Urinary incontinence (UI) is a common condition with a great influence on the quality of life.
Up until now only a few studies on the prevalence of UI have been performed in the
Netherlands. In these studies only women or elderly men were included. The aim of this study
was to determine the prevalence and risk factors associated with UI among adults in the
To determine this we performed a cross-sectional study in which we included 1257
respondents aged ≥ 18 years, thus creating a representative cohort that was equally distributed
regarding age, gender, region, and education level according to the population pyramid from
Statistics Netherlands. The participants completed the validated Groningen Defecation and
Fecal Continence Questionnaire. UI was defined as any involuntary leakage of urine during
the past six months.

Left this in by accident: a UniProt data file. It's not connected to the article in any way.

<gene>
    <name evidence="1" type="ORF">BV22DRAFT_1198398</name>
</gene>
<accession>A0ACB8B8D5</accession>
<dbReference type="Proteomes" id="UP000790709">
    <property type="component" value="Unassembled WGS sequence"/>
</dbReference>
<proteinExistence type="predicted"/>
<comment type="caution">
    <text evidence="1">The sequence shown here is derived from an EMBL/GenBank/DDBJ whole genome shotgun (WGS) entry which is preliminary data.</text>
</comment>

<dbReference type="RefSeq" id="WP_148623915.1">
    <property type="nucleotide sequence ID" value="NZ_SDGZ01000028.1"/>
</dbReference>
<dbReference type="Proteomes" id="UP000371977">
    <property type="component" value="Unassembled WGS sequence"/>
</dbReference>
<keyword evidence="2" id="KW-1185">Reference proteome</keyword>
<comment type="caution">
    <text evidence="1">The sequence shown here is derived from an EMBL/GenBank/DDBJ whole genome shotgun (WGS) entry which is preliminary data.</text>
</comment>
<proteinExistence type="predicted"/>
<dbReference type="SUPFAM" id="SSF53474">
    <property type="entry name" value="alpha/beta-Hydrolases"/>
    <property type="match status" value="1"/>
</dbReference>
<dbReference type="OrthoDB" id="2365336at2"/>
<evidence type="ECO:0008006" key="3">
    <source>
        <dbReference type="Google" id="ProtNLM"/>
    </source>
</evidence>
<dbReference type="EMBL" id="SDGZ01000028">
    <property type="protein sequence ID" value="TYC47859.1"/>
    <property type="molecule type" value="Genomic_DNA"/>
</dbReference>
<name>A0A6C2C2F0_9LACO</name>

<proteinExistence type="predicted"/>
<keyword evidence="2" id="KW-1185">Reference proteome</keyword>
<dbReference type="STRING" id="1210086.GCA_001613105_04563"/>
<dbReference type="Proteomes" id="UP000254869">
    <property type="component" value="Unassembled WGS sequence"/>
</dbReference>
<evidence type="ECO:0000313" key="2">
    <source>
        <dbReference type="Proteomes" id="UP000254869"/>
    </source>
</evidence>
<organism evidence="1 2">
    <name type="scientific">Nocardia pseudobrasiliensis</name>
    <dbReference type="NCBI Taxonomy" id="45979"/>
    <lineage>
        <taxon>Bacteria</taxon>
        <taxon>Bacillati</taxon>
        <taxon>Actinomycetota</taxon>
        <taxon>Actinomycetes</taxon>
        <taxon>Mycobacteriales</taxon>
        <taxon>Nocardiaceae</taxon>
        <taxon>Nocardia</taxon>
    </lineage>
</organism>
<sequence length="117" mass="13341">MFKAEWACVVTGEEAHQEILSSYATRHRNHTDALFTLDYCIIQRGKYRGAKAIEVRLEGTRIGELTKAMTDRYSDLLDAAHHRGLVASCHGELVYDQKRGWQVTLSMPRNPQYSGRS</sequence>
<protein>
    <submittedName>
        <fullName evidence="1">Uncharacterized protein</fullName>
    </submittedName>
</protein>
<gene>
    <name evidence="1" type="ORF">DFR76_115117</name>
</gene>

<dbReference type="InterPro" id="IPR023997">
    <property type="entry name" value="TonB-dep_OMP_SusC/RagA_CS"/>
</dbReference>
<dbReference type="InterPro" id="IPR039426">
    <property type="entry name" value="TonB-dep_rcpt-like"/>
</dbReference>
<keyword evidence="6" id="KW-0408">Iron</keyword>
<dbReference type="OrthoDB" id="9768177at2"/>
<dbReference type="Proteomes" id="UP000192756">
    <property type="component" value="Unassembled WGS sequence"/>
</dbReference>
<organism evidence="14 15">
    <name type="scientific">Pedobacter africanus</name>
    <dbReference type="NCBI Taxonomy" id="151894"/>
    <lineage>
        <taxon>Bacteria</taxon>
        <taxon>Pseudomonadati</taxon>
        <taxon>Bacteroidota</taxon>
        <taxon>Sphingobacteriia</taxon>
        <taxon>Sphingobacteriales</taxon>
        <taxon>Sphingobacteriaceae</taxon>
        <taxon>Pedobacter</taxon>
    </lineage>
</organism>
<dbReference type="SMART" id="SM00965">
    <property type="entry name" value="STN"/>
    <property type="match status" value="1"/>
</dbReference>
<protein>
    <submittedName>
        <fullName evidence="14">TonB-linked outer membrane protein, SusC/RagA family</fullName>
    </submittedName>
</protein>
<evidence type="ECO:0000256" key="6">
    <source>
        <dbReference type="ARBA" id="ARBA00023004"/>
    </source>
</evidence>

The prevalence of UI in the total group was 36.8%. Women experienced UI significantly
more often than men (49.0% versus 22.6%, respectively, P < 0.001). We found that in both
men and women the prevalence of UI increased with aging (P = 0.003 and P < 0.001,
respectively). Remarkably, multivariate analysis revealed that age did not influence UI in
men. Men and women aged 18 to 39 also experienced UI (17.0% and 36.1%, respectively).
We established that diabetes mellitus, fecal incontinence, and constipation were risk factors
for UI. In women, obesity, vaginal hysterectomies, and vaginal parturition were also risk
factors for UI, as was prostate surgery in men.
We can conclude that the prevalence of UI in the Netherlands is high. Medical practitioners
should therefore not underestimate this problem, especially among young people. Because the
multivariate analysis revealed that in men age did not correlate significantly with UI, we
believe that the risk of developing UI increases with age because of diseases that are known to
lead to UI and not because of aging itself.
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